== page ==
The truth about Saudi Arabia’s “liberalization”

June 15, 2018

Women and men who fought against Saudi Arabia’s driving ban are being arrested. Shireen Akram-Boshar and Khury Petersen-Smith explain what the regime is up to.

LAST MONTH, just weeks before the scheduled date to lift the ban on women driving in Saudi Arabia, Saudi officials arrested a number of leading feminists.

The end of the driving ban, which is scheduled to take place on June 24, is heralded as evidence that one of the U.S. government’s most important allies is ushering in a more liberal society, with less autocratic rule and greater freedom for women, all under the leadership of Crown Prince Mohammad bin Salman.

Bin Salman, who took over as the premier of the kingdom last fall, has cast himself as the only person who can bring progress to Saudi Arabia. The truth, however, is that feminists, socialists and other activists in Saudi Arabia have been working tirelessly — and independently of the monarchy — to fight for women’s rights.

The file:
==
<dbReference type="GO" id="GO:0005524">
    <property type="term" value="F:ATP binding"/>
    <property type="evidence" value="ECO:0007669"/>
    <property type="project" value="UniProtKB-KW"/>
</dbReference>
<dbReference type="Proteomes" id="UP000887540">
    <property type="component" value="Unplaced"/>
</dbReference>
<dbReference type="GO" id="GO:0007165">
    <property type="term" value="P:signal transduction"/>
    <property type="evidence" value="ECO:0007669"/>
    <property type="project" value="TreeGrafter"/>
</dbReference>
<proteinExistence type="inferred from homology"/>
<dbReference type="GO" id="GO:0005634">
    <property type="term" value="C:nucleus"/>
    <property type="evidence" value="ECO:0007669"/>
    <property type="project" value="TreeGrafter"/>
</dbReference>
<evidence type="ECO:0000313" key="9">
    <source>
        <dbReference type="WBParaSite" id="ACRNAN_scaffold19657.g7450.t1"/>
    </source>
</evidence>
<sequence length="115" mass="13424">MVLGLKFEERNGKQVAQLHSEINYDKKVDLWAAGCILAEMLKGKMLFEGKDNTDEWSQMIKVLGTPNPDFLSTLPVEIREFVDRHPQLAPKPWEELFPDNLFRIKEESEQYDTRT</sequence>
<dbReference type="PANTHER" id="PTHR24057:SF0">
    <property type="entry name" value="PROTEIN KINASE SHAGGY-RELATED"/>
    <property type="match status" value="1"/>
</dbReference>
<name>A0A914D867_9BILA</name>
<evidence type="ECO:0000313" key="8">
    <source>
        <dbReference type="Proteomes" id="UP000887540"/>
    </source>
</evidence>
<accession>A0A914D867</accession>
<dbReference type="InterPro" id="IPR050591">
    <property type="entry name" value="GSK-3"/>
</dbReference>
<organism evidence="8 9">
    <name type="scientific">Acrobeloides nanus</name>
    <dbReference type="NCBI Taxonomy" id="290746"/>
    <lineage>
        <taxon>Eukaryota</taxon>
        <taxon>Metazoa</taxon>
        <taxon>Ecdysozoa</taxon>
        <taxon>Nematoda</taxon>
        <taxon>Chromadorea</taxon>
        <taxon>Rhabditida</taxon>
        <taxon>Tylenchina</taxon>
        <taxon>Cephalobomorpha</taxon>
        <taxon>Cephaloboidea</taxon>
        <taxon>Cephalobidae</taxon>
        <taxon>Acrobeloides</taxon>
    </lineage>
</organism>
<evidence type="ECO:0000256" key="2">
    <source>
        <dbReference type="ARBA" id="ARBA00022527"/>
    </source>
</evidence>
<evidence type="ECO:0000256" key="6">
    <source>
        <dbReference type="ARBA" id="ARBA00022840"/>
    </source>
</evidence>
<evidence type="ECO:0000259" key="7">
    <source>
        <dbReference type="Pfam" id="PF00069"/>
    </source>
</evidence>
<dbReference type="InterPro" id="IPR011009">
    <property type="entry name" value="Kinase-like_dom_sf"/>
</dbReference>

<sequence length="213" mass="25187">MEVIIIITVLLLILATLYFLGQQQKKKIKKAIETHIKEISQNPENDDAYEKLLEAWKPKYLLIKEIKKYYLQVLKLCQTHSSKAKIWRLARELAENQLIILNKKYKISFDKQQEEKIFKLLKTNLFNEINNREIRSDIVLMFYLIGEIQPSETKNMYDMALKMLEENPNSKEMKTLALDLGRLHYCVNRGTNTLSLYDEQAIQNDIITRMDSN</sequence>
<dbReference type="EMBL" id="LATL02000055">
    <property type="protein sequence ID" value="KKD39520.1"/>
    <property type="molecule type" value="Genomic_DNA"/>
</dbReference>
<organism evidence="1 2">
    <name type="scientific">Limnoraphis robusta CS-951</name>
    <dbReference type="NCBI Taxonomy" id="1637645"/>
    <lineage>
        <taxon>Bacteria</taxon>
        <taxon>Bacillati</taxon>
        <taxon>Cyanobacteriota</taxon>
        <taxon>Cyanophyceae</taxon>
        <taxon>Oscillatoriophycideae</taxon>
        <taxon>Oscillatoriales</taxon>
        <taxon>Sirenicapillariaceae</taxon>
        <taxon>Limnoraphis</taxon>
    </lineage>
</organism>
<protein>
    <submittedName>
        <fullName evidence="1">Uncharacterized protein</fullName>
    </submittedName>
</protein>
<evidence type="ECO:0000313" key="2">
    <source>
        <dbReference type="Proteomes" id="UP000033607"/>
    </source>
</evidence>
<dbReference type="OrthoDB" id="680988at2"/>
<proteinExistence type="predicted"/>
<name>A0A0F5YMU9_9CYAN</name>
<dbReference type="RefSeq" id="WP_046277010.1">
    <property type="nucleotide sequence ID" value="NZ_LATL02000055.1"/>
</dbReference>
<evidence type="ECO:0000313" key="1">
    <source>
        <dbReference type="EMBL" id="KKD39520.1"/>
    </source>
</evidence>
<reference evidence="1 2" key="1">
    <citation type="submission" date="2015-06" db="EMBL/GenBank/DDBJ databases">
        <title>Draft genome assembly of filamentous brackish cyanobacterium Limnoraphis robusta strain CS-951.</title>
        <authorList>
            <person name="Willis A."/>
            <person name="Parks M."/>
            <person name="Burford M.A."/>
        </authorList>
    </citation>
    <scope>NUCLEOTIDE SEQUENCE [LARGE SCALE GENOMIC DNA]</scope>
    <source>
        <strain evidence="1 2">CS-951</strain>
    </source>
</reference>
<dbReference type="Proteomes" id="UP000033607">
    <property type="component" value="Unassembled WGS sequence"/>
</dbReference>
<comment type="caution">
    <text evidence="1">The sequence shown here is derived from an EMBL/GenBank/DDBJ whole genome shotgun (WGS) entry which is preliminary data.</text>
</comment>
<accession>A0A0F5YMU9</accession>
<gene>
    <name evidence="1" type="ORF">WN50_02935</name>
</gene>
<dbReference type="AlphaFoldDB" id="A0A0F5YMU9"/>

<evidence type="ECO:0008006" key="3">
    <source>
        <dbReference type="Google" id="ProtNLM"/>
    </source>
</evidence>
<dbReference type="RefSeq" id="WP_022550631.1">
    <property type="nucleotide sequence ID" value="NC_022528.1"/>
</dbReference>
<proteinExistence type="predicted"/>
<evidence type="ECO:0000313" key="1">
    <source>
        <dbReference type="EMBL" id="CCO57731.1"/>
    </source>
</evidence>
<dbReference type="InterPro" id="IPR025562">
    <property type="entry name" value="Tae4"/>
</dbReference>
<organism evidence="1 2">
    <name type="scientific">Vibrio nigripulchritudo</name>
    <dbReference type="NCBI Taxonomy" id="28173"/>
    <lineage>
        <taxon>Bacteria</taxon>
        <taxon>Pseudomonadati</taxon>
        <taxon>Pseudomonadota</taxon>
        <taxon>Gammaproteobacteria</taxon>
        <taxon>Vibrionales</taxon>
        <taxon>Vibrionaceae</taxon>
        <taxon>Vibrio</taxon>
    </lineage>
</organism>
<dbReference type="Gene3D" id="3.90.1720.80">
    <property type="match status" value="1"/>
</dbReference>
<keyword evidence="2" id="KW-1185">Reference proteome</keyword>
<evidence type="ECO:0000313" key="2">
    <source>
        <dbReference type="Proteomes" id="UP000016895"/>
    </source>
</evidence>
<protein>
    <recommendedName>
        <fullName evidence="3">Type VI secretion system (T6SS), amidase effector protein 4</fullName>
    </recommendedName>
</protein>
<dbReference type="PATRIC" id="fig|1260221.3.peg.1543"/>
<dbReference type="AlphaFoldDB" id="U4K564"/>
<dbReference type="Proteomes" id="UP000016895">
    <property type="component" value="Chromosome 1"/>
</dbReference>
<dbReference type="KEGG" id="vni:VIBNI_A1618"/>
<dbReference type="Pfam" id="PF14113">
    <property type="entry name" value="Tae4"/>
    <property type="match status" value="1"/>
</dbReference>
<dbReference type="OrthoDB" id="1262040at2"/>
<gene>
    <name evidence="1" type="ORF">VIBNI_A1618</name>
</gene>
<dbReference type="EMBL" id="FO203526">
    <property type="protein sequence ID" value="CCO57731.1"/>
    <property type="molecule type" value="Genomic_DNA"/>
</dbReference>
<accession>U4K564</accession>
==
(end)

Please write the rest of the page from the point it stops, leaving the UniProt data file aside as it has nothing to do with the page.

If it wasn’t already clear that the monarchy isn’t a vehicle of social change, but an opponent, the state has arrested some of the very activists who helped win the right for women to drive — while taking credit for that milestone.

Feminist and human rights activist Azizah al-Yousef
Feminist and human rights activist Azizah al-Yousef (Wikimedia Commons)

In a series of arrests that began on May 15 and continued through the second week of June, the state has targeted at least 17 well-known activists at the forefront of the struggle for women’s rights in the kingdom.